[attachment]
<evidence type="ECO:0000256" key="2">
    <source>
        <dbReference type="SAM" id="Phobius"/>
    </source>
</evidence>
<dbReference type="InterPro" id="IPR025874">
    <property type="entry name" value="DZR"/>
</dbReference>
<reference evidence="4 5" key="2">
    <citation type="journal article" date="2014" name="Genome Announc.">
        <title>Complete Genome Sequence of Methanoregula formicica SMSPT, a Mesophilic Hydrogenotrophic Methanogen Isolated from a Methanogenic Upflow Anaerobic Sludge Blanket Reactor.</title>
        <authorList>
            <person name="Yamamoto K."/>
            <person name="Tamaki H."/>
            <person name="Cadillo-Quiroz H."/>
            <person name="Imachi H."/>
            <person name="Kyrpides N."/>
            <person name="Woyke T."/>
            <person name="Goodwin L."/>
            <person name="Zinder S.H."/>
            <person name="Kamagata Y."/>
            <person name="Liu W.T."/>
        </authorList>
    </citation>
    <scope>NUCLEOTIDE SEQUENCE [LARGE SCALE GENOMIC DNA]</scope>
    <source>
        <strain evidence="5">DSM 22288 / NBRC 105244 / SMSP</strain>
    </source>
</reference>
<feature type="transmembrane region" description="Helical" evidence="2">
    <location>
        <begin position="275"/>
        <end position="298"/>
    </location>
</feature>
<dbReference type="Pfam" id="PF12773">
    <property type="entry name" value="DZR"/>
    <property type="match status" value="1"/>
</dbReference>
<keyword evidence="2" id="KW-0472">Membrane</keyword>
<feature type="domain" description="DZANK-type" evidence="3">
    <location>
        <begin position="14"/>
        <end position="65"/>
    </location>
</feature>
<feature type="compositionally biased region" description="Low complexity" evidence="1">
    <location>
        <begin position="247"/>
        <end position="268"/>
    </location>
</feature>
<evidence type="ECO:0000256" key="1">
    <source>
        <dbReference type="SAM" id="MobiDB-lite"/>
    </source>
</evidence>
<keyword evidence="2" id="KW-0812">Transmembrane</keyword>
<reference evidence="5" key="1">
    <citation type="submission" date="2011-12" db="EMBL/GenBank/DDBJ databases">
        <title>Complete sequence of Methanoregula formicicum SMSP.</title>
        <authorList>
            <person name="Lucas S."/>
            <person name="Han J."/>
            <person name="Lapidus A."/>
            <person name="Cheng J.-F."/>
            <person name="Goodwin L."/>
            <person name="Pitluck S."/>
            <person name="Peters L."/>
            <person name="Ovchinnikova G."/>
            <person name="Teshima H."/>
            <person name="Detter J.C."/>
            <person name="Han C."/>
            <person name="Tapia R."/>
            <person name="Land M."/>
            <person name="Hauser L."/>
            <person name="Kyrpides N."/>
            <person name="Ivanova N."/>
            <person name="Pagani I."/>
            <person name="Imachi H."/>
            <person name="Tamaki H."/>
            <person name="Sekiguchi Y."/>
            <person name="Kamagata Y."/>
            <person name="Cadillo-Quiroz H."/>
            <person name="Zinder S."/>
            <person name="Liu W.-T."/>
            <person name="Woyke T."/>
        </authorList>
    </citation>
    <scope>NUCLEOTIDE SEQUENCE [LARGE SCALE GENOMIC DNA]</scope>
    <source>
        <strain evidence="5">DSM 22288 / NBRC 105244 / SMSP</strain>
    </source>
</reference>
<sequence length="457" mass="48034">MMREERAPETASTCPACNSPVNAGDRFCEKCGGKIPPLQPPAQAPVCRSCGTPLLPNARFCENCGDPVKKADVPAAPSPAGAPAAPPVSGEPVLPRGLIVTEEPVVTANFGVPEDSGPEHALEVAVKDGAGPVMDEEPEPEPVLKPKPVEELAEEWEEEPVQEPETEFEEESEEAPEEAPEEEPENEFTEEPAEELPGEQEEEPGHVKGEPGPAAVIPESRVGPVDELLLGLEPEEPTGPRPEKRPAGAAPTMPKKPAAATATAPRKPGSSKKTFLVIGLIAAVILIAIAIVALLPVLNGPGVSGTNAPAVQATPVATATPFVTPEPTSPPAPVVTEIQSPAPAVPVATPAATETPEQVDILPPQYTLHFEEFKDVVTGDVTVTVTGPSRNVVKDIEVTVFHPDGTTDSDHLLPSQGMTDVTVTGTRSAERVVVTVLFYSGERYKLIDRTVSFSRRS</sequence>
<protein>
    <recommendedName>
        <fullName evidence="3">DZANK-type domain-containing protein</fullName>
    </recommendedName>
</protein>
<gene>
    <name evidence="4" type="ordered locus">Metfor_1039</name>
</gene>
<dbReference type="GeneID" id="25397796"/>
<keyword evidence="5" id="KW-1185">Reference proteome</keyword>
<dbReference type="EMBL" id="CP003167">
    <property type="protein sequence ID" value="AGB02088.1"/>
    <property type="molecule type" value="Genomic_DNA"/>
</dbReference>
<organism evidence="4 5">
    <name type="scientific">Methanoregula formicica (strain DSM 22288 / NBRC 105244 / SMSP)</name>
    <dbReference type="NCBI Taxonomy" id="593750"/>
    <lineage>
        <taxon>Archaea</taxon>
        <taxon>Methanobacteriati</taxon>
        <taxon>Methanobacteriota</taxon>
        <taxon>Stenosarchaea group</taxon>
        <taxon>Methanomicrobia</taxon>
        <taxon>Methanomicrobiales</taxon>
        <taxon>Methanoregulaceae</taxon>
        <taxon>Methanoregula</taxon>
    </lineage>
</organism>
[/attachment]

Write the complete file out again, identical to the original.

<evidence type="ECO:0000256" key="2">
    <source>
        <dbReference type="SAM" id="Phobius"/>
    </source>
</evidence>
<dbReference type="InterPro" id="IPR025874">
    <property type="entry name" value="DZR"/>
</dbReference>
<reference evidence="4 5" key="2">
    <citation type="journal article" date="2014" name="Genome Announc.">
        <title>Complete Genome Sequence of Methanoregula formicica SMSPT, a Mesophilic Hydrogenotrophic Methanogen Isolated from a Methanogenic Upflow Anaerobic Sludge Blanket Reactor.</title>
        <authorList>
            <person name="Yamamoto K."/>
            <person name="Tamaki H."/>
            <person name="Cadillo-Quiroz H."/>
            <person name="Imachi H."/>
            <person name="Kyrpides N."/>
            <person name="Woyke T."/>
            <person name="Goodwin L."/>
            <person name="Zinder S.H."/>
            <person name="Kamagata Y."/>
            <person name="Liu W.T."/>
        </authorList>
    </citation>
    <scope>NUCLEOTIDE SEQUENCE [LARGE SCALE GENOMIC DNA]</scope>
    <source>
        <strain evidence="5">DSM 22288 / NBRC 105244 / SMSP</strain>
    </source>
</reference>
<feature type="transmembrane region" description="Helical" evidence="2">
    <location>
        <begin position="275"/>
        <end position="298"/>
    </location>
</feature>
<dbReference type="Pfam" id="PF12773">
    <property type="entry name" value="DZR"/>
    <property type="match status" value="1"/>
</dbReference>
<keyword evidence="2" id="KW-0472">Membrane</keyword>
<feature type="domain" description="DZANK-type" evidence="3">
    <location>
        <begin position="14"/>
        <end position="65"/>
    </location>
</feature>
<feature type="compositionally biased region" description="Low complexity" evidence="1">
    <location>
        <begin position="247"/>
        <end position="268"/>
    </location>
</feature>
<evidence type="ECO:0000256" key="1">
    <source>
        <dbReference type="SAM" id="MobiDB-lite"/>
    </source>
</evidence>
<keyword evidence="2" id="KW-0812">Transmembrane</keyword>
<reference evidence="5" key="1">
    <citation type="submission" date="2011-12" db="EMBL/GenBank/DDBJ databases">
        <title>Complete sequence of Methanoregula formicicum SMSP.</title>
        <authorList>
            <person name="Lucas S."/>
            <person name="Han J."/>
            <person name="Lapidus A."/>
            <person name="Cheng J.-F."/>
            <person name="Goodwin L."/>
            <person name="Pitluck S."/>
            <person name="Peters L."/>
            <person name="Ovchinnikova G."/>
            <person name="Teshima H."/>
            <person name="Detter J.C."/>
            <person name="Han C."/>
            <person name="Tapia R."/>
            <person name="Land M."/>
            <person name="Hauser L."/>
            <person name="Kyrpides N."/>
            <person name="Ivanova N."/>
            <person name="Pagani I."/>
            <person name="Imachi H."/>
            <person name="Tamaki H."/>
            <person name="Sekiguchi Y."/>
            <person name="Kamagata Y."/>
            <person name="Cadillo-Quiroz H."/>
            <person name="Zinder S."/>
            <person name="Liu W.-T."/>
            <person name="Woyke T."/>
        </authorList>
    </citation>
    <scope>NUCLEOTIDE SEQUENCE [LARGE SCALE GENOMIC DNA]</scope>
    <source>
        <strain evidence="5">DSM 22288 / NBRC 105244 / SMSP</strain>
    </source>
</reference>
<sequence length="457" mass="48034">MMREERAPETASTCPACNSPVNAGDRFCEKCGGKIPPLQPPAQAPVCRSCGTPLLPNARFCENCGDPVKKADVPAAPSPAGAPAAPPVSGEPVLPRGLIVTEEPVVTANFGVPEDSGPEHALEVAVKDGAGPVMDEEPEPEPVLKPKPVEELAEEWEEEPVQEPETEFEEESEEAPEEAPEEEPENEFTEEPAEELPGEQEEEPGHVKGEPGPAAVIPESRVGPVDELLLGLEPEEPTGPRPEKRPAGAAPTMPKKPAAATATAPRKPGSSKKTFLVIGLIAAVILIAIAIVALLPVLNGPGVSGTNAPAVQATPVATATPFVTPEPTSPPAPVVTEIQSPAPAVPVATPAATETPEQVDILPPQYTLHFEEFKDVVTGDVTVTVTGPSRNVVKDIEVTVFHPDGTTDSDHLLPSQGMTDVTVTGTRSAERVVVTVLFYSGERYKLIDRTVSFSRRS</sequence>
<protein>
    <recommendedName>
        <fullName evidence="3">DZANK-type domain-containing protein</fullName>
    </recommendedName>
</protein>
<gene>
    <name evidence="4" type="ordered locus">Metfor_1039</name>
</gene>
<dbReference type="GeneID" id="25397796"/>
<keyword evidence="5" id="KW-1185">Reference proteome</keyword>
<dbReference type="EMBL" id="CP003167">
    <property type="protein sequence ID" value="AGB02088.1"/>
    <property type="molecule type" value="Genomic_DNA"/>
</dbReference>
<organism evidence="4 5">
    <name type="scientific">Methanoregula formicica (strain DSM 22288 / NBRC 105244 / SMSP)</name>
    <dbReference type="NCBI Taxonomy" id="593750"/>
    <lineage>
        <taxon>Archaea</taxon>
        <taxon>Methanobacteriati</taxon>
        <taxon>Methanobacteriota</taxon>
        <taxon>Stenosarchaea group</taxon>
        <taxon>Methanomicrobia</taxon>
        <taxon>Methanomicrobiales</taxon>
        <taxon>Methanoregulaceae</taxon>
        <taxon>Methanoregula</taxon>
    </lineage>
</organism>